BOSTON MA - DECEMBER 18: Head coach Bruce Boudreau of the Washington Captials talks with his players during a time out in the first period against the Boston Bruins on December 18 2010 at the TD Garden in Boston Massachusetts. (Photo by Elsa/Getty Images)
By definition, every bad game, every bad period brings us that much closer to the end of Bruce Boudreau's tenure behind the Caps' bench, whether that change occurs next week (or sooner) or next decade.
But when the team has lost seven games in a row and takes nearly nine minutes to register its first shot on goal launched from inside the offensive zone, by which time they're already down 2-0, time seems to accelerate towards that pivotal moment like an Alex Ovechkin slapshot... circa 2009-10. And when the night ends with yet another loss (3-2 at the hands of the host Bruins) and the Caps looking up at a Southeast Division leader at this point in the season for the first time since 2007, it seems to become just a question of when. But then again, it's always a question of when.
Ten more notes on the game:
- When a team is struggling to score like the Caps have been, they simply can't afford to give up a bad goal, early, but that's exactly what happened when Michal Neuvirth let a Patrice Bergeron wrister trickle through him just 3:27 into the game. Neuvy had an uneven game the rest of the way - some fantastic stops, some luck, and another questionable goal against, but he wasn't strong when the team most needed him to be... and he hasn't been for some time.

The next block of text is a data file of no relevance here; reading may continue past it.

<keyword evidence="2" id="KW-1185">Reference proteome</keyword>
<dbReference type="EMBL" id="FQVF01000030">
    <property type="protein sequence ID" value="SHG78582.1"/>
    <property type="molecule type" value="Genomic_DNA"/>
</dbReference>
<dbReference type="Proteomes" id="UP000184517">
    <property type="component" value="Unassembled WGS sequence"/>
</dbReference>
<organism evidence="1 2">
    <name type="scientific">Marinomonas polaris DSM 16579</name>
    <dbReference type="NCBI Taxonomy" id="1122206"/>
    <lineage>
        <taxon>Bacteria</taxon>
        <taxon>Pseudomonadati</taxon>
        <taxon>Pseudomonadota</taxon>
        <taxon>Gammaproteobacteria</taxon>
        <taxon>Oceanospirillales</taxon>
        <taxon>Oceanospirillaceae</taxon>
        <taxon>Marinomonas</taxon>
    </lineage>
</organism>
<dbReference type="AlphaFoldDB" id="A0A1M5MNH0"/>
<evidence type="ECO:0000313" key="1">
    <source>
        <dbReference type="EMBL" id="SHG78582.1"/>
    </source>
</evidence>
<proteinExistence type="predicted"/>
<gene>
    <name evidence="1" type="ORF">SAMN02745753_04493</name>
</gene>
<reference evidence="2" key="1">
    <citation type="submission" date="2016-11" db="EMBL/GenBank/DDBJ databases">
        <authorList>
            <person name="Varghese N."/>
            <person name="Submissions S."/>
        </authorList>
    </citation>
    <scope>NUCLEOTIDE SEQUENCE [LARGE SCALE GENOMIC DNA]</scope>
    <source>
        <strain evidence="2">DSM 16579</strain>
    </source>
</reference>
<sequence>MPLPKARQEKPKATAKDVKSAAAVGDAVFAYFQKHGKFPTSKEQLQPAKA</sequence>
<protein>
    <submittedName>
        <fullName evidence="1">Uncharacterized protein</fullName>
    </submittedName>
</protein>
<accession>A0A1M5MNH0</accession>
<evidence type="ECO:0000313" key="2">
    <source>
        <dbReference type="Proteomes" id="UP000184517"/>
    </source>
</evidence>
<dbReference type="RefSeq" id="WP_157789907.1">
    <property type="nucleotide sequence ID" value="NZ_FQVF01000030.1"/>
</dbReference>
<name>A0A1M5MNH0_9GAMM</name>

- Neuvirth wasn't alone in having a bad first period (he allowed three goals on 11 shots against, by the way). Mike Green was on for all three goals against and Alex Ovechkin was on for two as well. If this skid is ever going to end, the Caps' best players have to be their best players. And they're not right now.
- The second period was much better for the Caps, but largely on the backs of the grinders (as exemplified by Matt Bradley's goal). The power-play was ineffective and the scorers, well, didn't.
- Then came the third, a period dominated by the Caps to the tune of a 26-2 shot on goal advantage... that resulted in just one goal, a Karl Alzner shot from the point that beat Tim Thomas. One of the stories of the slide has been the Caps' inability to finish the chances they're generating, and the second half of this loss certainly fit the mold.
- Speaking of that third period, the Bruins should feel rather fortuitous leaving the game with two points after that effort in the final stanza. Remember when "killer instinct" was the Caps' biggest problem? Ah, good times.
- Back to Bradley, he came up a helper shy of a Gordie Howe Hat Trick and was CSN's Caps Player of the Game... and yet got nearly two minutes less ice time than Jay Beagle on the night. Not sure how to explain that one.
- Hey, here's a silver lining - the Caps didn't take a single minor penalty for the first time since December 27, 2003. Yay, discipline!
- If you had Nicklas Backstrom in your "which Cap will lead the team in hits tonight" pool, you're the big winner, as Nick registered six, two more than he had in the first seven games of the losing streak combined . He also won 14 of his 22 draws and fired six shots on goal. Pretty complete game for him. Brooks Laich, too.
- Only Beagle and Andrew Gordon failed to register at least one shot on goal, though Gordon had a few attempts and decent scoring opportunities that he'll have to convert if he wants to stick around.
- Down a level, the Providence Bruins beat Hershey 2-1. Rough night to be facing the B's, organizationally.
Last Saturday night's loss to Colorado was seen by most as the best game the Caps had played during the streak - a step in the right direction. Then came Sunday night at Madison Square Garden. Wednesday night's Anaheim loss was better again. Then came Saturday night in Boston (which, after the first 20 minutes, looked pretty decent). But one step forward, one or two steps back isn't good enough. Atta boys for efforts don't erase eight losses in a row. Something has to change.